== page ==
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Ski Area Threatens Roadless Area

by Mark Lawler, Chapter National Forests Committee Chair

Nestled in an out-of-the-way corner of the southern Cascades of Washington is a pristine mountain hideaway long cherished by backcountry skiers, snowshoers, hikers, and backpackers, not to mention a host of native wildlife such as mountain goats, elk, wolverines, bears, and spotted owls. Cross-country skiers find some of the best backcountry skiing in Washington. Hikers of all ages enjoy a walk up the Pacific Crest Trail through this mountain haven and savor views of nearby Mt. Rainier. Lower slopes of the basin are clad in old growth forests of subalpine fir, mountain hemlock, and Douglas-fir.

This place is Hogback Basin, a roadless area just south of White Pass, between Olympia and Yakima. Once part of the original Goat Rocks Wilderness established by Congress in 1964, it was removed after the private company that runs the ski area at White Pass wanted to expand its developed operations in 1984.

Hogback Basin’s fate has been in the balance ever since. Citizens around have rallied to the area’s defense twice, asking the U.S. Forest Service not to allow ski area development in the basin. When those pleas went unheard, conservation groups, including Sierra Club, sued the Forest Service and twice halted ski area development by demonstrating that environmental laws were violated.

Now the Forest Service has issued the same basic plan a third time, despite public opposition. The ski company would clearcut 22 acres of mostly old growth forests, clearcut and bulldoze a new 7-acre parking lot, and build a mid-mountain restaurant building, new ski lifts, and water and power lines. This development would be a catastrophe for the wild character and habitat of the roadless area, and Yakima and Olympia residents would lose winter and summer recreation opportunities that they have relied on for generations.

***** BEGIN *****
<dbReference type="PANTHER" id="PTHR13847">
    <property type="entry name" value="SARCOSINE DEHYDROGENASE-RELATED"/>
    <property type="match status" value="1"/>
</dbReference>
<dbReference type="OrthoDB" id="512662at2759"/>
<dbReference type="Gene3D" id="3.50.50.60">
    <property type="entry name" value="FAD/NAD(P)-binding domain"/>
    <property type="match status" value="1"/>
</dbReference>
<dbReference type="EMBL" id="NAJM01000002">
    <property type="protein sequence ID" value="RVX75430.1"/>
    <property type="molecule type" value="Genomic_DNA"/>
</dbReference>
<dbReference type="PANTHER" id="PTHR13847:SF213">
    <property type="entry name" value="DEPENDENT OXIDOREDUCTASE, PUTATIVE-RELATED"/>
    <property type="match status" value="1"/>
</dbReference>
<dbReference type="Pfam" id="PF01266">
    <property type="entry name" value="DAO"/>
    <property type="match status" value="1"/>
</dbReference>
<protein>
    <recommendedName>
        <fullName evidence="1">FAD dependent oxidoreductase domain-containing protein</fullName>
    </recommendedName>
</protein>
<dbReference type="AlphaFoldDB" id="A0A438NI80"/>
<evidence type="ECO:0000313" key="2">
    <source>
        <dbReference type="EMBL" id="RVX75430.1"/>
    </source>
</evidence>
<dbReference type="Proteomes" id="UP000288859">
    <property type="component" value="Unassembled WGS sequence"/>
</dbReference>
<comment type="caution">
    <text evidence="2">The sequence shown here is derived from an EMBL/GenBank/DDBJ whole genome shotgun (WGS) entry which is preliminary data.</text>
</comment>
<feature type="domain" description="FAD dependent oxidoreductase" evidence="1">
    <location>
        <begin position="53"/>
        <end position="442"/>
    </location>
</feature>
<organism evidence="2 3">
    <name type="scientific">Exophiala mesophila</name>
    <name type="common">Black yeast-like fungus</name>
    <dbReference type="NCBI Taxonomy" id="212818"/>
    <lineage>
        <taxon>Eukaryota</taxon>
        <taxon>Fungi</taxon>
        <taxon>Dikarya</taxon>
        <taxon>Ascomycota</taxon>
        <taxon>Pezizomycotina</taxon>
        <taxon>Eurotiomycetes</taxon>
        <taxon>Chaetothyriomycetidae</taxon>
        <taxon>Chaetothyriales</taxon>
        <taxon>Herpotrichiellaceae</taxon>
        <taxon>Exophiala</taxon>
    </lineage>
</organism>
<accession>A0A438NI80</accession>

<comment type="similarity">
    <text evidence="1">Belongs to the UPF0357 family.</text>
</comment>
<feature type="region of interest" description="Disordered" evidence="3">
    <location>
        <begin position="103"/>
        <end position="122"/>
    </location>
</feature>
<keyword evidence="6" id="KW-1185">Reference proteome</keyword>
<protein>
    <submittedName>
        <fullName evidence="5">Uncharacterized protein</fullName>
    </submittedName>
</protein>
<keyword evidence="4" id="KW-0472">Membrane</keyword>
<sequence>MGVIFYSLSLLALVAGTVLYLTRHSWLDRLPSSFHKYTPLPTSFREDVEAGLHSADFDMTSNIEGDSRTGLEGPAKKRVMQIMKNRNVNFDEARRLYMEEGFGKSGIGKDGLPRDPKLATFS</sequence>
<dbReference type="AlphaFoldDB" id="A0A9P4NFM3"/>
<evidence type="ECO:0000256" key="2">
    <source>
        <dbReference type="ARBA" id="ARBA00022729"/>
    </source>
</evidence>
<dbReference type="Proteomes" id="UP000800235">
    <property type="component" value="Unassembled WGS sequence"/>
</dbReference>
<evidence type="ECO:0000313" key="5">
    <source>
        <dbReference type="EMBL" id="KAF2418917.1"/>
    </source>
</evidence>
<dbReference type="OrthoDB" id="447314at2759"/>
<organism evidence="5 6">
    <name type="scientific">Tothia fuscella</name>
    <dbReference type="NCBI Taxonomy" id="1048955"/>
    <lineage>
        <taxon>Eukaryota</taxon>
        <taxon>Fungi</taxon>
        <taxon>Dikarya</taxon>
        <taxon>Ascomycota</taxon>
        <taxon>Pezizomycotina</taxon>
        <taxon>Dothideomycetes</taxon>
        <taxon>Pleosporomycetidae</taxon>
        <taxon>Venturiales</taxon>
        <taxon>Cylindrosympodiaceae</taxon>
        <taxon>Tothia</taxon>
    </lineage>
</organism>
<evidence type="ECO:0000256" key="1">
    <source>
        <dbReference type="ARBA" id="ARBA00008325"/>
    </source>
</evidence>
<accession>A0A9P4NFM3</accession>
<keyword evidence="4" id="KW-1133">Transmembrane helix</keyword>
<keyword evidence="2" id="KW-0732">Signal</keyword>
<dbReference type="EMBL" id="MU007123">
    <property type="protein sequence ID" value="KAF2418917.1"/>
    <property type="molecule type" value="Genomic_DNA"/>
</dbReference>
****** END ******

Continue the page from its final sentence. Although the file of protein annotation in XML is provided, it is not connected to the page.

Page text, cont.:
So now for a third time the Sierra Club and a local group, the Hogback Basin Preservation Association, have gone to federal court to keep the area from being harmed. The roadless area is now covered by the 2001 Roadless Area Conservation Rule, and streams and wetlands are protected from harm by the 1994 Northwest Forest Plan. Unfortunately the Forest Service has failed to follow those laws and regulations.

You Can Help Protect Hogback Basin

It is important that we let our elected officials know that Hogback Basin is important to protect from development, and that the Forest Service should not be allowed to harm roadless areas, old growth forests, and watershed resources to benefit a private ski company. Please write or e-mail your member of Congress and two U.S. Senators to express your concern about this proposal. Thank you!